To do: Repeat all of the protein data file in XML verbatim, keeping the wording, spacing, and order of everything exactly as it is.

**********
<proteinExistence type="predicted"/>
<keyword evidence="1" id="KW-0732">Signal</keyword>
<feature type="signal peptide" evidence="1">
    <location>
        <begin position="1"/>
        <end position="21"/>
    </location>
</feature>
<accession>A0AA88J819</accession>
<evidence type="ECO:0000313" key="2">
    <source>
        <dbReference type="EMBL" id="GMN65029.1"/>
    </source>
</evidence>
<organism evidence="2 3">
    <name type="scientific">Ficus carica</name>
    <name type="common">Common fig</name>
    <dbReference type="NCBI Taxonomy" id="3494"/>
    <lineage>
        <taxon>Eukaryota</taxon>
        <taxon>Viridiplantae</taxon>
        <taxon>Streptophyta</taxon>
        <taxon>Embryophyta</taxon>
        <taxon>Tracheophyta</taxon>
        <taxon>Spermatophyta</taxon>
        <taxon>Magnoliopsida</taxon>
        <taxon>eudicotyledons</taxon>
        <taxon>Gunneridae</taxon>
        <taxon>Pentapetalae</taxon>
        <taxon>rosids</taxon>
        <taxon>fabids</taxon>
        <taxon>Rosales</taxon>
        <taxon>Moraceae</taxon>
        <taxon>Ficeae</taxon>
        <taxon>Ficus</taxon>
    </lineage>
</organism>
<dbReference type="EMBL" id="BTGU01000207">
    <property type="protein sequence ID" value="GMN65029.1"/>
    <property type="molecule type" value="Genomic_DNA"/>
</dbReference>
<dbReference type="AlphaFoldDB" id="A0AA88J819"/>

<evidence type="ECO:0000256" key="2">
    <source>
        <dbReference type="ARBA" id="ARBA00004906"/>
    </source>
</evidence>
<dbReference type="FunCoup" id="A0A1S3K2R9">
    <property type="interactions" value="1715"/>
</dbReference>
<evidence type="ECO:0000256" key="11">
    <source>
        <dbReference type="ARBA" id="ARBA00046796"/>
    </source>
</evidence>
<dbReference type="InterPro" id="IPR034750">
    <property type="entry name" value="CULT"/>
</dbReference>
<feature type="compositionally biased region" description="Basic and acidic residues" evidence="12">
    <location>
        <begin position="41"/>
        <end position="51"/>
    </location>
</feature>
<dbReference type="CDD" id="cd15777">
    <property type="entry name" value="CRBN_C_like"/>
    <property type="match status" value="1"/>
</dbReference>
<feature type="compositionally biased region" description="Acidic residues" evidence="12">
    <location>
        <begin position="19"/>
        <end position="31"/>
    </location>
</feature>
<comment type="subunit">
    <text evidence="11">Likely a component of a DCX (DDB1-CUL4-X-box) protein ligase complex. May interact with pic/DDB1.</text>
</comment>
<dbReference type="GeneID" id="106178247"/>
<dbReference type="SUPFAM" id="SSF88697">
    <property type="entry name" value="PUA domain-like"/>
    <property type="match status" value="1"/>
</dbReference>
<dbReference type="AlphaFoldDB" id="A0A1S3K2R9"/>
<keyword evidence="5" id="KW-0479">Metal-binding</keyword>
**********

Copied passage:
<proteinExistence type="predicted"/>
<keyword evidence="1" id="KW-0732">Signal</keyword>
<feature type="signal peptide" evidence="1">
    <location>
        <begin position="1"/>
        <end position="21"/>
    </location>
</feature>
<accession>A0AA88J819</accession>
<evidence type="ECO:0000313" key="2">
    <source>
        <dbReference type="EMBL" id="GMN65029.1"/>
    </source>
</evidence>
<organism evidence="2 3">
    <name type="scientific">Ficus carica</name>
    <name type="common">Common fig</name>
    <dbReference type="NCBI Taxonomy" id="3494"/>
    <lineage>
        <taxon>Eukaryota</taxon>
        <taxon>Viridiplantae</taxon>
        <taxon>Streptophyta</taxon>
        <taxon>Embryophyta</taxon>
        <taxon>Tracheophyta</taxon>
        <taxon>Spermatophyta</taxon>
        <taxon>Magnoliopsida</taxon>
        <taxon>eudicotyledons</taxon>
        <taxon>Gunneridae</taxon>
        <taxon>Pentapetalae</taxon>
        <taxon>rosids</taxon>
        <taxon>fabids</taxon>
        <taxon>Rosales</taxon>
        <taxon>Moraceae</taxon>
        <taxon>Ficeae</taxon>
        <taxon>Ficus</taxon>
    </lineage>
</organism>
<dbReference type="EMBL" id="BTGU01000207">
    <property type="protein sequence ID" value="GMN65029.1"/>
    <property type="molecule type" value="Genomic_DNA"/>
</dbReference>
<dbReference type="AlphaFoldDB" id="A0AA88J819"/>

<evidence type="ECO:0000256" key="2">
    <source>
        <dbReference type="ARBA" id="ARBA00004906"/>
    </source>
</evidence>
<dbReference type="FunCoup" id="A0A1S3K2R9">
    <property type="interactions" value="1715"/>
</dbReference>
<evidence type="ECO:0000256" key="11">
    <source>
        <dbReference type="ARBA" id="ARBA00046796"/>
    </source>
</evidence>
<dbReference type="InterPro" id="IPR034750">
    <property type="entry name" value="CULT"/>
</dbReference>
<feature type="compositionally biased region" description="Basic and acidic residues" evidence="12">
    <location>
        <begin position="41"/>
        <end position="51"/>
    </location>
</feature>
<dbReference type="CDD" id="cd15777">
    <property type="entry name" value="CRBN_C_like"/>
    <property type="match status" value="1"/>
</dbReference>
<feature type="compositionally biased region" description="Acidic residues" evidence="12">
    <location>
        <begin position="19"/>
        <end position="31"/>
    </location>
</feature>
<comment type="subunit">
    <text evidence="11">Likely a component of a DCX (DDB1-CUL4-X-box) protein ligase complex. May interact with pic/DDB1.</text>
</comment>
<dbReference type="GeneID" id="106178247"/>
<dbReference type="SUPFAM" id="SSF88697">
    <property type="entry name" value="PUA domain-like"/>
    <property type="match status" value="1"/>
</dbReference>
<dbReference type="AlphaFoldDB" id="A0A1S3K2R9"/>
<keyword evidence="5" id="KW-0479">Metal-binding</keyword>